What Are ‘Murphian’ Particles?
To answer this question, we spoke with Reab Berry, resident GIW slurry expert.
“There’s a particle size that’s well-known in the slurry transport industry as the Murphian particle size,” he says. “In the world of slurry pumping, it is — without a doubt — a very difficult particle to pump.”
The perfect particle to pose a problem
What makes this 500-micron particle such a challenge for slurry pumping experts around the globe?
As Berry explains, the Murphian particle is the perfect size to get stuck in the laminar boundary layer that exists inside all slurry pipelines.
“There’s a laminar boundary layer around the inside of pipe that happens to be about 500 microns thick, and the Murphian particle gets trapped in that layer,” Berry says. “It’s too small to stick up out of the boundary layer and get pushed along by brute force, and it’s too large to get kicked up out of the boundary layer into turbulent suspension like particles smaller than 500 microns, so it just gets trapped.”
To better understand how this happens, take a look at the GIW-produced video that shows how Murphian particles can cause difficulty in slurry transport pipelines:
Finding a solution
Clearly, Murphian particles can present significant problems in pipelines. Luckily, you can adjust the transport velocity to avoid these issues.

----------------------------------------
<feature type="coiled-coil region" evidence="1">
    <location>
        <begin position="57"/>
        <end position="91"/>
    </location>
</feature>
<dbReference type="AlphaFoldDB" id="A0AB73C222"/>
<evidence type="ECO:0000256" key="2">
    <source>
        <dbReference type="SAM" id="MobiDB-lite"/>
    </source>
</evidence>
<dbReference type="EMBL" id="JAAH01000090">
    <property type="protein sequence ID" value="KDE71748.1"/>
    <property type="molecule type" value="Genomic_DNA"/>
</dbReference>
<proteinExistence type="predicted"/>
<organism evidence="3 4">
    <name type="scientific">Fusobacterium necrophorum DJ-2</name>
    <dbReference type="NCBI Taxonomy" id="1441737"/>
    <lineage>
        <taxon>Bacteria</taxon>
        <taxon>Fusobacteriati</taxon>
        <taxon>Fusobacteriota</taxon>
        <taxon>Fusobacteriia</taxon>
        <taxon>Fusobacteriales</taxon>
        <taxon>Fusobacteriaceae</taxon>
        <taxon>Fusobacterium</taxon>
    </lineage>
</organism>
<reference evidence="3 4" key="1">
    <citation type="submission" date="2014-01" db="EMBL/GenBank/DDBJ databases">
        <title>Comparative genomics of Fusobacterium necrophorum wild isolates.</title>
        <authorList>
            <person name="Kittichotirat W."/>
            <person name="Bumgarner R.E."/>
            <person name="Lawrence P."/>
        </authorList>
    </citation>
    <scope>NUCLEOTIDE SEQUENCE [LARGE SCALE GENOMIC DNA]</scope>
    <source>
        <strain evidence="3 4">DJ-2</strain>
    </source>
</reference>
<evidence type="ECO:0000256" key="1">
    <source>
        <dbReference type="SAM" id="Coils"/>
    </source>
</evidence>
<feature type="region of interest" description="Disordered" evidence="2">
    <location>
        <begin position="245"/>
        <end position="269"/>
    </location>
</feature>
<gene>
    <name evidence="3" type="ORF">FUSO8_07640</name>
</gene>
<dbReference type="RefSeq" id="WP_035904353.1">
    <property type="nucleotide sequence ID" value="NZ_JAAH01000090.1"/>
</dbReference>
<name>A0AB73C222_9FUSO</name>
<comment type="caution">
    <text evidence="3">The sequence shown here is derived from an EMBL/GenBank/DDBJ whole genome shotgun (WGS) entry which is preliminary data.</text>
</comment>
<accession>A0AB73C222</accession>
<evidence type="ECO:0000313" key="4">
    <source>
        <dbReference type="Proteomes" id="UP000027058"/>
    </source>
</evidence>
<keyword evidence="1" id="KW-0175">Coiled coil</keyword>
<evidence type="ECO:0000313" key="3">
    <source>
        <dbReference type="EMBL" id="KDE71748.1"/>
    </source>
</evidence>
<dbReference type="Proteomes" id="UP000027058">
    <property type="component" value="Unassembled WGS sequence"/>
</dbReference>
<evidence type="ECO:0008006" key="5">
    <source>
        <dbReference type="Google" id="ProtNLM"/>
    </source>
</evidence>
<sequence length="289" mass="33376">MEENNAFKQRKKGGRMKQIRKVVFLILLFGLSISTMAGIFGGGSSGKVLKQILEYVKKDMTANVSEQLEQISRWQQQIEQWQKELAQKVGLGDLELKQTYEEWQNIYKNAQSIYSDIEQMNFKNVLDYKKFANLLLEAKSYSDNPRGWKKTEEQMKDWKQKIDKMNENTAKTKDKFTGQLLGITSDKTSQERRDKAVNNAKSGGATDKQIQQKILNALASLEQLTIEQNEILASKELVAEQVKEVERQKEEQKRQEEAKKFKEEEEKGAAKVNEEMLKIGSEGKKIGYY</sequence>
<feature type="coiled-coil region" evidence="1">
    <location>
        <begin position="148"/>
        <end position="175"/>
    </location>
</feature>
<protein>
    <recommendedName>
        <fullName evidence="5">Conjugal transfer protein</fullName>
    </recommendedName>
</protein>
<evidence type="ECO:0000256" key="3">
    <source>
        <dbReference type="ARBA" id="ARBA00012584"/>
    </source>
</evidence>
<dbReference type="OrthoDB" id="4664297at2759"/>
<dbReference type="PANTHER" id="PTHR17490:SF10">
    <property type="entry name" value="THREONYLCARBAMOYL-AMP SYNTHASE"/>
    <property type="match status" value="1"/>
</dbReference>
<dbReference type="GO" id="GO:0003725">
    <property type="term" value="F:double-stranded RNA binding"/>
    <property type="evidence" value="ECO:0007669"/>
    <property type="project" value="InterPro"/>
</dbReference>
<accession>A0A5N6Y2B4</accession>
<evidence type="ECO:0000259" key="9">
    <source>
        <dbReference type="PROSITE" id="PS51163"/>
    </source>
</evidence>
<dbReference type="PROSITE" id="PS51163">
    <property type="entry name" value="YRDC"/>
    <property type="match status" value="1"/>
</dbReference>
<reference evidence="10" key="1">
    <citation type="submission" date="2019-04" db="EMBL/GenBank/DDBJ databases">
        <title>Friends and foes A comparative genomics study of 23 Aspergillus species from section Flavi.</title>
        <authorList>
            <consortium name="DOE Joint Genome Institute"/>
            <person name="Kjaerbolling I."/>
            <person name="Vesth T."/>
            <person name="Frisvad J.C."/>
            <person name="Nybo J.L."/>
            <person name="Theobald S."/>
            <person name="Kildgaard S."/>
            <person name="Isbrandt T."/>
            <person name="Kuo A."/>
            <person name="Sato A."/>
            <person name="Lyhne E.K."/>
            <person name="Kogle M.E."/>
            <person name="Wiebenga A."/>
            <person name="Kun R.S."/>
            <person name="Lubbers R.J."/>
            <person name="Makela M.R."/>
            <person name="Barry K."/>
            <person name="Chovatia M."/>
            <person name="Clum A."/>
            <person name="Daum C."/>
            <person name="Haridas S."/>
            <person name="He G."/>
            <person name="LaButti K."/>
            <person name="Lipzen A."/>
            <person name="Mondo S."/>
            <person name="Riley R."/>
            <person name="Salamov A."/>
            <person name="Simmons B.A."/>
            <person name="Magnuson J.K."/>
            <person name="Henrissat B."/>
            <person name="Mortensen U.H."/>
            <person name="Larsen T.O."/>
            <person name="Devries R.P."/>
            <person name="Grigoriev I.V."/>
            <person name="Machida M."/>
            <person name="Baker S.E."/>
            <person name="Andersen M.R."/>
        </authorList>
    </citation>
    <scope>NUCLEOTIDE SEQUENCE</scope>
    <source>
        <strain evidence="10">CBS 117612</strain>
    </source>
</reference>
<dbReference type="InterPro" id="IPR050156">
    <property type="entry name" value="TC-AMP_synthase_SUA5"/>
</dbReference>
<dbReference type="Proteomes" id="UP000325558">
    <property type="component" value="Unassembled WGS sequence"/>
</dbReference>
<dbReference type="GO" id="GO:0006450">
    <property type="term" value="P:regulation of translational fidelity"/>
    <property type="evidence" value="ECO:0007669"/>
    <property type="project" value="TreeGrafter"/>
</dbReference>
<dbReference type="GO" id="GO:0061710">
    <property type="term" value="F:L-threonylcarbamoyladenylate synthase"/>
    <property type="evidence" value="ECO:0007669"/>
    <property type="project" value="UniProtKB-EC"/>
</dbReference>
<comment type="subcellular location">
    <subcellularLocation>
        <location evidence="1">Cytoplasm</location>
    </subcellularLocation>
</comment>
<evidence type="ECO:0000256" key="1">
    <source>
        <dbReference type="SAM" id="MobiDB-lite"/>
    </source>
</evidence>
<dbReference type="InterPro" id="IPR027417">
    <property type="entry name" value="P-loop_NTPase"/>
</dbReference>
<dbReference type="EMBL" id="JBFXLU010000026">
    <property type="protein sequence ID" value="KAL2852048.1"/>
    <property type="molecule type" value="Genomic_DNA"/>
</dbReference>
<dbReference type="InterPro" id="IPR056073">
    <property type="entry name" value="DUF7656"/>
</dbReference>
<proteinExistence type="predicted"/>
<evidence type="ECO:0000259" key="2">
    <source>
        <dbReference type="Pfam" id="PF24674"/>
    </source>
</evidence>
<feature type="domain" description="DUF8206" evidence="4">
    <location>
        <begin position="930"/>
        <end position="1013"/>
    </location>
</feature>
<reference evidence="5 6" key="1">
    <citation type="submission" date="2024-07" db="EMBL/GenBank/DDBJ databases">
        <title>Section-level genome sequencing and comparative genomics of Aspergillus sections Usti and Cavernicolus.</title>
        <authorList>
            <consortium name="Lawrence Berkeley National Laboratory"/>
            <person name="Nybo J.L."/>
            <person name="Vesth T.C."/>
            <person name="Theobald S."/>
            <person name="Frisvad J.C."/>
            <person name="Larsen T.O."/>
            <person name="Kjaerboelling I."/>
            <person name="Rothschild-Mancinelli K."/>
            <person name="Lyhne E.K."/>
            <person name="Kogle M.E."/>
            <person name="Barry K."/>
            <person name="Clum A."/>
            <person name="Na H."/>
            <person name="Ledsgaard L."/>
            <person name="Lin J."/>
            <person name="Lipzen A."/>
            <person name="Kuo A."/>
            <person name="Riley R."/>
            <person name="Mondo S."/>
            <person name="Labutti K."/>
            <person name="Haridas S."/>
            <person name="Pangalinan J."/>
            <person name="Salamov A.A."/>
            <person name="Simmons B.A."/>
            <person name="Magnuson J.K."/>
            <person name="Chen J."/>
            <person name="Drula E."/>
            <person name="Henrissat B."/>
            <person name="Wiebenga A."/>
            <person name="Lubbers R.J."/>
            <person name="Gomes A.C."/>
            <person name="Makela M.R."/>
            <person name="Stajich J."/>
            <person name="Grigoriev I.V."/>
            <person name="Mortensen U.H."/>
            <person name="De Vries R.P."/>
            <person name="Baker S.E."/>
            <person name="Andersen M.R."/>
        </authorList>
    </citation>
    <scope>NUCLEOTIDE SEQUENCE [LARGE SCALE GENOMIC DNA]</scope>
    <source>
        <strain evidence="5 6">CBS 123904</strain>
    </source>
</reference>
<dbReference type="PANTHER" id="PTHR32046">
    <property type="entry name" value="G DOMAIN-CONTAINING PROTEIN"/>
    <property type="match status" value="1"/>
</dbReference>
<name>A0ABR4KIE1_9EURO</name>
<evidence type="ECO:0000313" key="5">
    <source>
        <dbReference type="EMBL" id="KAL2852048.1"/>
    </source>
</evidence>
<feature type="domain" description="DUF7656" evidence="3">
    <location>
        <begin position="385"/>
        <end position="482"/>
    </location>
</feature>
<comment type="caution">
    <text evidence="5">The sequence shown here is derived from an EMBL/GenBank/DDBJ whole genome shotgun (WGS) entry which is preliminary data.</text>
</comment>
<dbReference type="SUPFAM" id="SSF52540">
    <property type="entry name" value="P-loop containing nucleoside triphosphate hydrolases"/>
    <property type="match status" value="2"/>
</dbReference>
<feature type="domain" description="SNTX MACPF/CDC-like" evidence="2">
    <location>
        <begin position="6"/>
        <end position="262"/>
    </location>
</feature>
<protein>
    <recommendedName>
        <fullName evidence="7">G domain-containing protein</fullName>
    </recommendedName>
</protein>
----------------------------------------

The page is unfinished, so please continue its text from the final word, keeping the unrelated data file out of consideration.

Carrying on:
So, how do you know what velocity to use if you pump significant amounts of this 500-micron material?
That’s where Wilson’s Deposition Velocity Nomogram comes in handy:
Click to View
“This chart is a standard for slurry transport,” Berry says. “It’s very simple: You can determine the transport velocity for different particle sizes in any size pipeline using this nomographic chart.”
Want to learn more?
While this chart is remarkably helpful for slurry professionals struggling with the Murphian particle, many are interested in learning more about this difficult — and sometimes counterintuitive — pumping concept. If you’d like more information, we encourage you to take part in our annual Slurry Transport Course.
“For the slurry transport mechanisms that cause the Murphian particle to be so difficult to pump, you can come to GIW’s five-day seminar we give once a year,” Berry says.
And you’ll also gain a wealth of other knowledge from this prestigious, hands-on slurry transport course.
Berry says, “We’ve been doing it for 30-plus years, and you can learn everything about slurry transport you’ve ever wanted to know — and maybe more!”